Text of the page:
The Stagnation of Content in the Making of Movies

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Since the introduction of the Kinetograph in 1894, which allowed mass viewing of moving pictures, the remake has been an integral part of the material offered to audiences around the world. In fact, during 1895 the original silent film that was titled Leaving the Factory was remade and re- released 3 different times.


While some of these films are successful, others are box office failures. Motives for releasing a remake runs the gamut of saving money, exploiting a popular plot or theme, or capitalizing on the current cultural trends. However, they saturate the movie market and drown the public in a stagnant pool of rehashed content. We, as a society, need to break outside our own self-inflicted monotony, and let our imagination run rampant once again, or else our society may forever be caught in the endless miasma of mediocre entertainment, and with it, our future forced into dull drudgery.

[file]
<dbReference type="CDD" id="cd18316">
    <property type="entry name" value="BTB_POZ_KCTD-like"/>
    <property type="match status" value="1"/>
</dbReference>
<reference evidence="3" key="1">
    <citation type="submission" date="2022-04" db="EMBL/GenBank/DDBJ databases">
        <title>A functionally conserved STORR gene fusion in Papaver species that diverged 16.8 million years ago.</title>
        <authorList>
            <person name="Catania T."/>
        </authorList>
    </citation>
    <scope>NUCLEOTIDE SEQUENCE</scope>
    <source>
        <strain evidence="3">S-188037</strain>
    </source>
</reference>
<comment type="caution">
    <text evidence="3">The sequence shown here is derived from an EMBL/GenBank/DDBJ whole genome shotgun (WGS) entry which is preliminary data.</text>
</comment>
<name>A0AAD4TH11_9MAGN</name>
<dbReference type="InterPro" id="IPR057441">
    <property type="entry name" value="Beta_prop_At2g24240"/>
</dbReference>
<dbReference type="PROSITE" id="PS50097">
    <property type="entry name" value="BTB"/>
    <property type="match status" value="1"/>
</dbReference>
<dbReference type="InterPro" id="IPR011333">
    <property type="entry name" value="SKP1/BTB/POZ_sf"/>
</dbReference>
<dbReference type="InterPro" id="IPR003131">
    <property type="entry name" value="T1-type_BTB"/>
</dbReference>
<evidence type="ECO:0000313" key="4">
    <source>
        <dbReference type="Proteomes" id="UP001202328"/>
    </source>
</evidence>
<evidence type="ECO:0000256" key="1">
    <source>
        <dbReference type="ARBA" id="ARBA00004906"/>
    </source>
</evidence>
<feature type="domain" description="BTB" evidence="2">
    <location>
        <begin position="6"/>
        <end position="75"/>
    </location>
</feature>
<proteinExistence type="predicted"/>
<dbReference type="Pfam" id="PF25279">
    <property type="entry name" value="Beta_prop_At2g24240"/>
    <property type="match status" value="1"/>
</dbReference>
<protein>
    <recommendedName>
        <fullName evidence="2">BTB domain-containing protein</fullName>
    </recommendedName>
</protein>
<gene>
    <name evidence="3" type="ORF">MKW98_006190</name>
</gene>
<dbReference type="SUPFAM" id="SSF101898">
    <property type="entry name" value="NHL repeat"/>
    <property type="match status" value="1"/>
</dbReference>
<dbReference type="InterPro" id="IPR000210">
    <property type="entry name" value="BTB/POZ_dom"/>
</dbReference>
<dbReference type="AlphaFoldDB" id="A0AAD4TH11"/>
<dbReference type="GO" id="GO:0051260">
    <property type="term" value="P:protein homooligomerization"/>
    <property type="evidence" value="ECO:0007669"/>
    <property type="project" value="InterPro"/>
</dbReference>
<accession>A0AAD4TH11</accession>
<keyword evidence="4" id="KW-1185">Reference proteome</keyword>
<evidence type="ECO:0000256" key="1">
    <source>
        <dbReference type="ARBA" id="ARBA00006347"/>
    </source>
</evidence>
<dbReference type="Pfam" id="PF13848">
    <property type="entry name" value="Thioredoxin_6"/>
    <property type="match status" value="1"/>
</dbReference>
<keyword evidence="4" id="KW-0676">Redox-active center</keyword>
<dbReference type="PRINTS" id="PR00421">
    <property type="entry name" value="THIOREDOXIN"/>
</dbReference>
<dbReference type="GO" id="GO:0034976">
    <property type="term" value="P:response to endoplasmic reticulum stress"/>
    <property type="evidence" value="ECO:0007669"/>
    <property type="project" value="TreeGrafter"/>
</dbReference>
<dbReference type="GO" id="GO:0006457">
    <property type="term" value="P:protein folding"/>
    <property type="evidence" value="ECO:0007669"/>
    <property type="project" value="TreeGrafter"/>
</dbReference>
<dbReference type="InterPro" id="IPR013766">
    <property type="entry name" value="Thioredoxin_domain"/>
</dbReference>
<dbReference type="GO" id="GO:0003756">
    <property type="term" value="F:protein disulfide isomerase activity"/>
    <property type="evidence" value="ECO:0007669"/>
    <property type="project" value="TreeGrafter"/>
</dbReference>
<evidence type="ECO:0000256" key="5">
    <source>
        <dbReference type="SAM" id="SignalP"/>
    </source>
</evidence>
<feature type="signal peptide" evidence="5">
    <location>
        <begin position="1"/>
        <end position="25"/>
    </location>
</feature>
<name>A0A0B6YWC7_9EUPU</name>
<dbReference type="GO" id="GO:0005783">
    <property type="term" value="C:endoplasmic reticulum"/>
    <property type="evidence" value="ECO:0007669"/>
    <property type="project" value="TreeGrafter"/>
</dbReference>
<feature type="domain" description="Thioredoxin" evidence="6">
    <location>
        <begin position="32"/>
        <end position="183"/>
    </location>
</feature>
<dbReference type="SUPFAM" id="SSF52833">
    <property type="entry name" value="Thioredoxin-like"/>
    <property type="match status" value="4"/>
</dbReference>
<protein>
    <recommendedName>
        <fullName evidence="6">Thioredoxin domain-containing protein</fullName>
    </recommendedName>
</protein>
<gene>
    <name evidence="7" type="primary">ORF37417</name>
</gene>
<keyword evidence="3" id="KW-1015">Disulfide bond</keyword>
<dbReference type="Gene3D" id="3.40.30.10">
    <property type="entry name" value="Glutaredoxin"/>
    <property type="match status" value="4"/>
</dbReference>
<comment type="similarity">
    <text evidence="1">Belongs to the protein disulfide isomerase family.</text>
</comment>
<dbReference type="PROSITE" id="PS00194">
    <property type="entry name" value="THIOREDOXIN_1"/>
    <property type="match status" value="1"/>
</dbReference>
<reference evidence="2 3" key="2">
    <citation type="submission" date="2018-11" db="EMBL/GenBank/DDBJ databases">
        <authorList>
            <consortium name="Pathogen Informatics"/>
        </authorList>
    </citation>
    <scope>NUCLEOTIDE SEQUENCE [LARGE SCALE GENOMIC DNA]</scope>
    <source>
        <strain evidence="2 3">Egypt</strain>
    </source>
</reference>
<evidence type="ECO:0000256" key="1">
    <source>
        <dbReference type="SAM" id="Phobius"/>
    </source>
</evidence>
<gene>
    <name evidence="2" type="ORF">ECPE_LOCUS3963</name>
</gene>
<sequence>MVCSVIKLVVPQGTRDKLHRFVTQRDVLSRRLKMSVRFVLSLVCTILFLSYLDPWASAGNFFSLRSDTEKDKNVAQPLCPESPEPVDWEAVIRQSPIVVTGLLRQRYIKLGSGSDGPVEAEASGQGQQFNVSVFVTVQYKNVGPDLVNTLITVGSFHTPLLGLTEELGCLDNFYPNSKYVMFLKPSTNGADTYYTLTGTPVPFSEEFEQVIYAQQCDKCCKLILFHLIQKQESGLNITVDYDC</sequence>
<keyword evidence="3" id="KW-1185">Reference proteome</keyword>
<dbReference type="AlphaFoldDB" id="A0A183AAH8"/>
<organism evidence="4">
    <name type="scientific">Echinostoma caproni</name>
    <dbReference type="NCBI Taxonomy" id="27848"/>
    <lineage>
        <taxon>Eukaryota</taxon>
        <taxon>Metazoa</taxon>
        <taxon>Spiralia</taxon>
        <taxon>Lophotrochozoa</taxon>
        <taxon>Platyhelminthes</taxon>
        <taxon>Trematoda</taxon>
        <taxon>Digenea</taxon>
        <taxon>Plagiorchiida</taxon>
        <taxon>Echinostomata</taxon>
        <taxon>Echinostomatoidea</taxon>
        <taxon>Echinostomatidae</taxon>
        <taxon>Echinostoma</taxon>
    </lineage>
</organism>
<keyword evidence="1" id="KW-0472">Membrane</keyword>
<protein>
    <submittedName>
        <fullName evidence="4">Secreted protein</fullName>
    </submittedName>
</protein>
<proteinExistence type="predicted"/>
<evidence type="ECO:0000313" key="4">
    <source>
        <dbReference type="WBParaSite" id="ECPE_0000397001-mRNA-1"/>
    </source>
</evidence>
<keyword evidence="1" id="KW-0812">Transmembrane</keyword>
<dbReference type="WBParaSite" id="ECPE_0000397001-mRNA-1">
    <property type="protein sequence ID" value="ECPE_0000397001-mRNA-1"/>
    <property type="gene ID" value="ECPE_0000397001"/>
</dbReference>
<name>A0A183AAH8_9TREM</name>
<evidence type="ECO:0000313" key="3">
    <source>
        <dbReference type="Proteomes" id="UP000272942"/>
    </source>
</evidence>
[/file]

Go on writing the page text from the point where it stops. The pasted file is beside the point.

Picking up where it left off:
The propensity of the Hollywood studios to remake a foreign film is exemplified with the cashing in on the pop culture's current cult buzz. A prime example of this phenomenon is the Japanese movie The Ring (1998), which is one of the most horrifying and the highest grossing films ever to be released in Japan. Its success spawned a series of remakes such as in Korea as The Ring Virus (1999) and in the United States as The Ring (2002). The studios did not have to take the risk of inventing new characters, setting, or plot. They simply moved forward on a tried and true formula that had previously been successful. ...
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